2. I have weakness when bouncing on the left leg. The knee is swollen and running a little hot. I feel pressure in the knee area from the swelling, but I also feel pain in the Quadricepts and Hamstring from the bouncing.

3. I cannot find out how to do the Femoral Nerve Stretch test, so please direct me to the page/video, then I will perform the test.

4. Some massage has been done on the Iliacus muscle, and occasionally the LFCN becomes more aggravated when pressure is applied to both the upper and lower regions of the Iliacus. I can press and trigger it myself. I presume your reference to where the LFCN escapes form the pelivs is where the LFCN goes under the Inguinal Ligament. I will have the ART practitioner do some work there this week.

5. I have started doing the Pelvic Tilt (simple and enhanced) exercises, as well as the Hip Hike in the mornings before I get out of bed. I think there may be a slight improvement, but not significant. I will continue with these exercises and see what happens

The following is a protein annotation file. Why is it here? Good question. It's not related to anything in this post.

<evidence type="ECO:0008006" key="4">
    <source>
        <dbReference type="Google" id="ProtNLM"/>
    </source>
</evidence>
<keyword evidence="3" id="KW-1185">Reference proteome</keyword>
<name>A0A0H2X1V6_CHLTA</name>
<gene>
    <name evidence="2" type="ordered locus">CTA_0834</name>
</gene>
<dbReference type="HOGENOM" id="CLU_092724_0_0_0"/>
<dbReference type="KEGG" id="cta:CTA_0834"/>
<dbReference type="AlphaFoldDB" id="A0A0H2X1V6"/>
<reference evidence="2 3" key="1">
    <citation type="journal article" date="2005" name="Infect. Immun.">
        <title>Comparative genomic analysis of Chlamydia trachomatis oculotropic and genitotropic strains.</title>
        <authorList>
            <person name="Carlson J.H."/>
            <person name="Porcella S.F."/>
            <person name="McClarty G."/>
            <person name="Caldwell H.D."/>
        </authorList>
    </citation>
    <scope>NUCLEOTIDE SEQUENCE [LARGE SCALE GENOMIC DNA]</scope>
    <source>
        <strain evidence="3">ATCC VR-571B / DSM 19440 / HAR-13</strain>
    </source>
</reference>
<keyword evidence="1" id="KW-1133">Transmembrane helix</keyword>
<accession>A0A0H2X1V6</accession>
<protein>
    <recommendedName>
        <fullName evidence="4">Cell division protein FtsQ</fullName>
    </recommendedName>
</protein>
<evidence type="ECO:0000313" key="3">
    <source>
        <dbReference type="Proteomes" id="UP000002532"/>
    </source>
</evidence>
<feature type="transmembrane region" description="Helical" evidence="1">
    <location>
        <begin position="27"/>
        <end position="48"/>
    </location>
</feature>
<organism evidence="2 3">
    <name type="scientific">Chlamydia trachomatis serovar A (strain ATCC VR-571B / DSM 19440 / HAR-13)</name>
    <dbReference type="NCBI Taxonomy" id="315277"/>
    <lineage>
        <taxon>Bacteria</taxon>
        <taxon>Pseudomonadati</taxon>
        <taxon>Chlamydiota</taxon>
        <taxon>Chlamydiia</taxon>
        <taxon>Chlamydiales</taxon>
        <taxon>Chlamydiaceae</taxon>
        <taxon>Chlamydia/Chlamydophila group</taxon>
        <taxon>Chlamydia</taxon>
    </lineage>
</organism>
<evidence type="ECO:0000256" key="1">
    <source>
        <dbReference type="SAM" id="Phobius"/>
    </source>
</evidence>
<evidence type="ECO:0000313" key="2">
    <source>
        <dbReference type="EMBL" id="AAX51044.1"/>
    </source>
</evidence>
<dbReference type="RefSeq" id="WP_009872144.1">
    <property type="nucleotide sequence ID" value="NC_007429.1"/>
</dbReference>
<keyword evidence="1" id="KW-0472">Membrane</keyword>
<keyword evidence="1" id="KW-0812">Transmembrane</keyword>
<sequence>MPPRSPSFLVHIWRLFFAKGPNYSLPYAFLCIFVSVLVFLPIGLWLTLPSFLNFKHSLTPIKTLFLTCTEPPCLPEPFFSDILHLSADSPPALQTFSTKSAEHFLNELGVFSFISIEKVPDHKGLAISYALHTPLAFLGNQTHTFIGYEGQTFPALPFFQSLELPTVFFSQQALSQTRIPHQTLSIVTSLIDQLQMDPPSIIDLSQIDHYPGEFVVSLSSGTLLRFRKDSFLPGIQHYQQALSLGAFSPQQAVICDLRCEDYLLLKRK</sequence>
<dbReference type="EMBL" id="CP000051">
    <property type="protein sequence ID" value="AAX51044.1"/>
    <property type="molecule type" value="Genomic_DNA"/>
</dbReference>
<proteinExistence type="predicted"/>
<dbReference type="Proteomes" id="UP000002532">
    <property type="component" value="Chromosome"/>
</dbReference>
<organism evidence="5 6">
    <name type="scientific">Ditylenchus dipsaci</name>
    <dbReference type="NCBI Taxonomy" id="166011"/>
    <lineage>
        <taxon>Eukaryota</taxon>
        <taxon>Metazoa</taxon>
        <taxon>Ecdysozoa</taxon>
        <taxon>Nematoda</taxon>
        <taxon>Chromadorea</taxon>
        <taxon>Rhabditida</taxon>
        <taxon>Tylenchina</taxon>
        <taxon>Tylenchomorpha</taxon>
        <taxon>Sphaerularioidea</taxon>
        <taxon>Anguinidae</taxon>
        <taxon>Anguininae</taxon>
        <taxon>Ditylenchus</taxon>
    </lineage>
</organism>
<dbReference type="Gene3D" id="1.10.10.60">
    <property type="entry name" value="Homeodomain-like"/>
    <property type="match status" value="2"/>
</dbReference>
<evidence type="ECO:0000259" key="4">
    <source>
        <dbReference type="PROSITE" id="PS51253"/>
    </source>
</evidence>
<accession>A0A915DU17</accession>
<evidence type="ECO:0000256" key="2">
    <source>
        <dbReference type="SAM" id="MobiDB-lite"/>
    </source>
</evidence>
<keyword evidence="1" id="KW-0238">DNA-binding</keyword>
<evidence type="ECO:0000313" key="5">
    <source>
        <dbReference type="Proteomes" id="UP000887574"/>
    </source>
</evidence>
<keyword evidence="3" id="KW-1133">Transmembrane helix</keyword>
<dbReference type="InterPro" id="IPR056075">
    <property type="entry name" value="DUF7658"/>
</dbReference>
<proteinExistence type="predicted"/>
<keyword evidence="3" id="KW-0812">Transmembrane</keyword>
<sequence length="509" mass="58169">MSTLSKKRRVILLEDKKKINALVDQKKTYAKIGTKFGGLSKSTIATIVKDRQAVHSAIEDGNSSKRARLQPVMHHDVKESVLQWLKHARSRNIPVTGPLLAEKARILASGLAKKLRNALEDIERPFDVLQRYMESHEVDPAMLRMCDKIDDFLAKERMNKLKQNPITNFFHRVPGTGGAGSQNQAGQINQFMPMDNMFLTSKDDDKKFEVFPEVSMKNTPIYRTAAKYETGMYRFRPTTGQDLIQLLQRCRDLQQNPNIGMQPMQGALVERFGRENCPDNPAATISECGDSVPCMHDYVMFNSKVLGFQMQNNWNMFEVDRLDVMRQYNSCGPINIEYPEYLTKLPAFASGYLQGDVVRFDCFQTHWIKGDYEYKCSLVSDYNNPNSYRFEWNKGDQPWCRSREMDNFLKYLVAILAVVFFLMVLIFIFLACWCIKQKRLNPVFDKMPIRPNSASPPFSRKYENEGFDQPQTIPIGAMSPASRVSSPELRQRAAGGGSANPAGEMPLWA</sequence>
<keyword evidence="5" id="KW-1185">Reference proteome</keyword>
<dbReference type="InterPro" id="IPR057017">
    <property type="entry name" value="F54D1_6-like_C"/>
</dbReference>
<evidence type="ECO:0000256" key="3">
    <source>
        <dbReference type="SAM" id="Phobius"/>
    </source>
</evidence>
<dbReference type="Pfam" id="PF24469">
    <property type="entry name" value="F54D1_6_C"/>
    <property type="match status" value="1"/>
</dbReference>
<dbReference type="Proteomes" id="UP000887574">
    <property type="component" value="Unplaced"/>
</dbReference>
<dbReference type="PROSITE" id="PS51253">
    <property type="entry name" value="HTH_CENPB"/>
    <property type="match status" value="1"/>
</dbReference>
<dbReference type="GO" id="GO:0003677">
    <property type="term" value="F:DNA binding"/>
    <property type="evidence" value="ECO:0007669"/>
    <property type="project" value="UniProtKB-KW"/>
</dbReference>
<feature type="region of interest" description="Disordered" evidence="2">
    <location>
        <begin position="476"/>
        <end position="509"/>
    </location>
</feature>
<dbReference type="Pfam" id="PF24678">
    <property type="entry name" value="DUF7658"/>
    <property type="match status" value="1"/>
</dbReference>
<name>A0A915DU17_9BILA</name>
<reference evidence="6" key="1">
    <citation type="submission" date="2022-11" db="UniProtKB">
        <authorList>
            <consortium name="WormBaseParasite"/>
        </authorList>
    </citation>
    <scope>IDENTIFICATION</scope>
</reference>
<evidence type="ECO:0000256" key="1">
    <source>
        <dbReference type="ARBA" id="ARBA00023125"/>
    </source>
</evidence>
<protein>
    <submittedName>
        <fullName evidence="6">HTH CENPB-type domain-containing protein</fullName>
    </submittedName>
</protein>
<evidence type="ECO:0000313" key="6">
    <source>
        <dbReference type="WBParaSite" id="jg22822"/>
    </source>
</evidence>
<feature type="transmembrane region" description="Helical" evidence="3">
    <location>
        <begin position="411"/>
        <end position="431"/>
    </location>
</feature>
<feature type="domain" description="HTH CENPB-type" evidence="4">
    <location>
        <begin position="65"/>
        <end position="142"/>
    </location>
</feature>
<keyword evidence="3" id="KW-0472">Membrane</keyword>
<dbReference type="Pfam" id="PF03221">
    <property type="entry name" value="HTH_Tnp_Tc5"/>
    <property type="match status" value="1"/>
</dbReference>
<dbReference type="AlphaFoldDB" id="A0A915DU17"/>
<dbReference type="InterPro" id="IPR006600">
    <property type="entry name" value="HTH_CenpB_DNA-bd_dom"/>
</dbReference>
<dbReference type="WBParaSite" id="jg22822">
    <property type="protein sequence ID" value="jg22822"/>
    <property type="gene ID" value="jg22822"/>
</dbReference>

New Information:

I forgot to mention that I have almost now power to pull my left heel towards my butt. The Hamstring muscles are not working very well. After the GunnIMS treatment in my left leg muscles (except Hamstrings and Calf muscles) the power in my left leg has improved. Later this week, I get the Hamstrings and Calf muscles treated with GunnIMS.

Every morning, after sleeping, my QL muscles are so tight that my back does not have a very large range of motion. I have my wife massage the QL with her elbow, alternating with hot water bottles, which seems to help a little bit.